When Breath Becomes Air by Paul Kalanithi

The author Paul is a writer and neurosurgeon.  He was diagnosed with stage 4 lung cancer at the age of 36.  Paul shares his career challenges, making life and death decisions as a neurosurgeon.  He writes about being both patient and doctor at the same time.  Paul also explores his wife having their baby as he faces death.  This memoir is deeply moving as Paul delves into topics such as what makes life meaningful and how does one decide what is important and meaningful with so little time left.

While you are waiting for your copy of When Breath Becomes Air try these though-provoking, inspiring and moving reads.

 

   Tuesday with Morrie      Last Lecture      Gratitude

 

 

 

A Bevvy of Book Reviews

More reviews from the readers in our Adult Summer REading Game: The Library, and Back Again!  There is still time to spin and read.  The game ends August 18.

longrunThe Long Run: A New York City Firefighter’s Triumphant Comeback From Crash Victim to Elite Athlete by Matt Long with Charles Butler

“Firefighters can ba a sarcastic, full-of-themselves bunch. I should know since I’m one of them. Most of this book is written this way. Matt Long calls himself a regular guy, a “dirty firefighter”. His words, however, describe something else. His vanity and ego are wide open for everyone to see as he describbes himself: ladies’-man, amazing firefighter, best friend, world-class runner and athlete.  I felt it took him going through his ordeal to learn humilty and class. The time jumps and flashbacks are occasionally confusing. A fairly easy read overall. His triumph in the end, plus learning about teh support he had from everybody, is heartwarming and salvages the rest of the book.”  ~Patron review, July 2015

Category: Bios & Memoirs

A Pearl in the Storm: How I Found My Heart in the Middle of the Ocean by Tori Murden McClure

“The only word to describe this novel about the first woman to row alone across an ocean is “RAW”–this novel is full of raw courage–in not only confronting adverse weather conditions (hurricanes) but also her own personal hurricanes: her senses of helplessness, self-worth and failure.” ~Patron review by Kari M., July 2015  Category: Travel & Adventure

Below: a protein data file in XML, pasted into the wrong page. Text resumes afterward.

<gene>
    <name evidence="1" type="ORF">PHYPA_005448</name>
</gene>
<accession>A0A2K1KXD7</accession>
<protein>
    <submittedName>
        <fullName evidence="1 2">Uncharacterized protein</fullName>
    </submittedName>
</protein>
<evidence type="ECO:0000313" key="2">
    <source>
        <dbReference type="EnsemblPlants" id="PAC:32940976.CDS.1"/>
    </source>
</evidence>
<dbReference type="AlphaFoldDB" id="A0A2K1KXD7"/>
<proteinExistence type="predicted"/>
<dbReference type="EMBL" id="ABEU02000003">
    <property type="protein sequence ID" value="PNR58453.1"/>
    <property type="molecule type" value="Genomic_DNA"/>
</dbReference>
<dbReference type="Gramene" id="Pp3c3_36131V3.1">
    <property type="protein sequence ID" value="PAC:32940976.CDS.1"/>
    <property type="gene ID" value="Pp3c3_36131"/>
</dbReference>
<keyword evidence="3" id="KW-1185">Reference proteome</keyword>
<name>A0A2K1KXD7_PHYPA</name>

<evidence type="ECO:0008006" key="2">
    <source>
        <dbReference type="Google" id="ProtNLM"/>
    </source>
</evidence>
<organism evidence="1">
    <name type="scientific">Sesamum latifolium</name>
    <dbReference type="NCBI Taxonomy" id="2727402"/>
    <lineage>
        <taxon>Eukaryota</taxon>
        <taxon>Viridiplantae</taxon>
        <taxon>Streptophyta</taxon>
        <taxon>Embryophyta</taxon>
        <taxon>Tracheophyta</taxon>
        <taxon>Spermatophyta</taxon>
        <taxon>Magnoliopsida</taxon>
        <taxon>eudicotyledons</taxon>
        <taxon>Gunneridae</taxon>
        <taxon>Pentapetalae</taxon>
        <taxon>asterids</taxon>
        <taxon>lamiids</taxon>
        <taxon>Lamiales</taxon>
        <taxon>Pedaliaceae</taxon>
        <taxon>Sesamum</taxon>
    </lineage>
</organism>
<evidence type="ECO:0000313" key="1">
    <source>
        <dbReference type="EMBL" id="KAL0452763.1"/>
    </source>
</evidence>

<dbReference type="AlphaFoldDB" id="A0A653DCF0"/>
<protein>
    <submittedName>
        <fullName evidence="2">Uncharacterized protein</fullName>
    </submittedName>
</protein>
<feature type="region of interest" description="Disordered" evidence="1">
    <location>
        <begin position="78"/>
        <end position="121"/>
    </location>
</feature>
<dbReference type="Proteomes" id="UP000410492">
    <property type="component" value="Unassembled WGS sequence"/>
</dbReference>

Yes Please by Amy Poehler

“Funny, funny, funny! Poehler writes as she speaks, with a mix of wry humour and quick wit. I laughed and I cried throughout.”  ~Patron review, July 2015  Category: Humour

The Time Traveler’s Wife by Audrey Niffenegger

“A beautiful and haunting love story about the sacrifices we make for those we love and the inevitability of the passage of time. A powerful lesson to live in and appreciate the moments we share with others. This book was captivating form start to finish.”  ~Patron review, July 2015  Category: Award Winners

Bathing the Lion by Jonathan Carroll

“This book started well and then became very strange. I was disappointed with it. The author’s concept was interesting if you like aliens but it wasn’t my cup of tea.”  ~Patron review, July 2015  Category: Science Fiction

The Girl on the Train by Paula Hawkins

“I really enjoyed this book–I was hooked a few pages in. This thriller goes deeply into character development, making you think of people in a different way.  Very good read!”  ~Patron review, July 2015  Category: Thriller

The Assassination of Margaret Thatcher by Hilary Mantel

mantel

“A collection of excellent short stories, by an author who I just discovered (she won the Booker Prize–twice!). The story “Long QT” is one of the best short stories I’ve ever read: precise, surprising, perfectly written.”  ~Patron review, August 2015  Category: Short Stories

A Plethora of Summer Reading Game Book Reviews!

Everybody’s talking about the books they are reading!  We’ve had a stack of book reviews lately, and here they are to help guide your summer reading.

TheMagiciansThe Magicians by Lev Grossman